Some of the young men from the village had gone off to war. Edvard didn’t understand which war they were fighting but his grandfather had told him that the “Big War” was over.
The turning point for Edvard had been a visitor who had called a meeting in the village community center to discuss the unrest in Europe. His father had taken him to the meeting and he sat quietly, mesmerized by the messenger who voiced concern over the expansionist thinking of Germany.
Edvard found that he had stirrings in his heart and mind that he didn’t understand. What if the village people lost their rights to a better life. “Father, we have a good life here don’t we?” But his father had explained that the unseen was more than even he understood at times. He knew his fishing nets were full, the potato crops were in decline and his taxes were higher than ever but people were still warm and content in their small village life.
By now, Edvard had become an expert marksman, recording his progress in a small pocket diary he carried. At first the number and type of birds he had removed from the planet numbered a dozen or less, but in the last months, as his approaching passage into manhood had assured him of excellent senses, particularly his eyes, his log book had filled with one shot memories.
He was friends with the local pastor so he sought his counsel on what was going on. The man informed Edvard that he was becoming an adult and that he might be required to perform in the service of his country. Edvard didn’t know how that worked, but had heard young men discussing their conscription in hush-hush tones. The pastor opened the door to an interesting leadership role. There were young men and women meeting in the village on most evenings to discuss their role in protecting the village should it come to that. The pastor thought Edvard should join them.
When he found a flyer on a light post announcing the next meeting at the church, Edvard planned to attend. Meetings like this were becoming more and more frequent with the adults in the village looking perplexed and angry. He didn’t like the feelings that were prevailing but he did begin to grasp the reason for the fear. Oslo had sent warnings throughout the countryside that everyone should be prepared to protect their property and livestock from invaders. Edvard didn’t understand who or why another country would invade Norway but the very thought of the loss of freedom kept him awake at night.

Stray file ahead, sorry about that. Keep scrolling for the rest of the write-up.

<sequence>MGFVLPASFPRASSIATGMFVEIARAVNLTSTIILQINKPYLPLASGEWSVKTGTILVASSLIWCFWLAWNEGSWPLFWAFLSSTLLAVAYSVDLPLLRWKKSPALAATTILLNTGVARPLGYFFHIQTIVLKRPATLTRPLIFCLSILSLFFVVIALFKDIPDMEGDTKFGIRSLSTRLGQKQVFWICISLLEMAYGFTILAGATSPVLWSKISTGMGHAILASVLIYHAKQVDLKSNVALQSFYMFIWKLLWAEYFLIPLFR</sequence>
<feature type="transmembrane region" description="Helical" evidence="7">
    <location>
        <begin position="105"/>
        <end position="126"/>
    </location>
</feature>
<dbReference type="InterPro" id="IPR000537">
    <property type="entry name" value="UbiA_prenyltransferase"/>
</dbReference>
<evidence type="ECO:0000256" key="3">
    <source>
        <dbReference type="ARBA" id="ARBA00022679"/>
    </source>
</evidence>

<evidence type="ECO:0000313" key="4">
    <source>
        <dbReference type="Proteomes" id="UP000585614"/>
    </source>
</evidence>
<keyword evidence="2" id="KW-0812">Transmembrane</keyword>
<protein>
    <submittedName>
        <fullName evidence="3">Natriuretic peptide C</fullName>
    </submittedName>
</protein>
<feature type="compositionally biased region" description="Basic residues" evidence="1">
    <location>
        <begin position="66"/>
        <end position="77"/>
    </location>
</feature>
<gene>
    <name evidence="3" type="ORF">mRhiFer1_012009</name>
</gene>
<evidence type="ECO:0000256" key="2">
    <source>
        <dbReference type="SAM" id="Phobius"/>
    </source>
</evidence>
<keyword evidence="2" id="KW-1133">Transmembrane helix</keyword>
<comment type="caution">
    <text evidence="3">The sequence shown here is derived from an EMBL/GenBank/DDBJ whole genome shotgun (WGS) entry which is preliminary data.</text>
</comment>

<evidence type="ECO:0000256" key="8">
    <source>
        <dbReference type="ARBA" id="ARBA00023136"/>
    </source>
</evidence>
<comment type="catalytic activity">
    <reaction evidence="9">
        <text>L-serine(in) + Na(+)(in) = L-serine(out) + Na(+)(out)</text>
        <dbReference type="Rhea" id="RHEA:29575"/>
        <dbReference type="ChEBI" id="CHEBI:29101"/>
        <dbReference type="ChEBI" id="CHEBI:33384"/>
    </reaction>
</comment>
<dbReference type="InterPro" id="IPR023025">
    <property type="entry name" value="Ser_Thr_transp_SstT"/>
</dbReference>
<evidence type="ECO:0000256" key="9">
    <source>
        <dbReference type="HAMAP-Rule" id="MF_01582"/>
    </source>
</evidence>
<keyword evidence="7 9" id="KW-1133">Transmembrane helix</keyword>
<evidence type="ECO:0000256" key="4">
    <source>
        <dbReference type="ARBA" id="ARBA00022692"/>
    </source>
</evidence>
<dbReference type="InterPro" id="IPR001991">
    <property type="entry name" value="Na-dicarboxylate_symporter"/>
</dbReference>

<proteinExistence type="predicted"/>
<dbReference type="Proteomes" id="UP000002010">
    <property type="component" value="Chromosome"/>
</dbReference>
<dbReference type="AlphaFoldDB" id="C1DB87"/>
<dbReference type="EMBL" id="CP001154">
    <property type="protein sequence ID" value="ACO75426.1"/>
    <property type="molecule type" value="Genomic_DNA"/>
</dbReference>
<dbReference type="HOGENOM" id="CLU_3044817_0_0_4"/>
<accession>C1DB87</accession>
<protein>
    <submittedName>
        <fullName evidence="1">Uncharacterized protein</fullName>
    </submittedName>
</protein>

Pastor Runquist had approached Edvard several times since their first meeting and now he searched for Edvard near the fishing boats to suggest that he contact farmer Olson about firearm practice. The pastor knew of an organization of young marksmen with strong political feelings that were under the tutelage of the farmer in the event that an underground movement might become a reality. There was one goal in mind: To protect the villages from invaders and to spread the word of strength and unity.
Edvard had come to understand common cause and the tension was mounting in the village each day with the daily news about sightings of German warships off the coast of Northern Norway. So, the truth was in the open. Germany was looking at Norway for its invaluable water resources that could be used in the development of “Heavy Water”. The Hydrogen producing plants would be built in the western mountains. Edvard learned the Germans could only reach the hydroelectric plants by landing somewhere in the country and occupying it to their advantage. Even if the north was convenient for beach landings, Oslo was a long ways away and would probably be saved.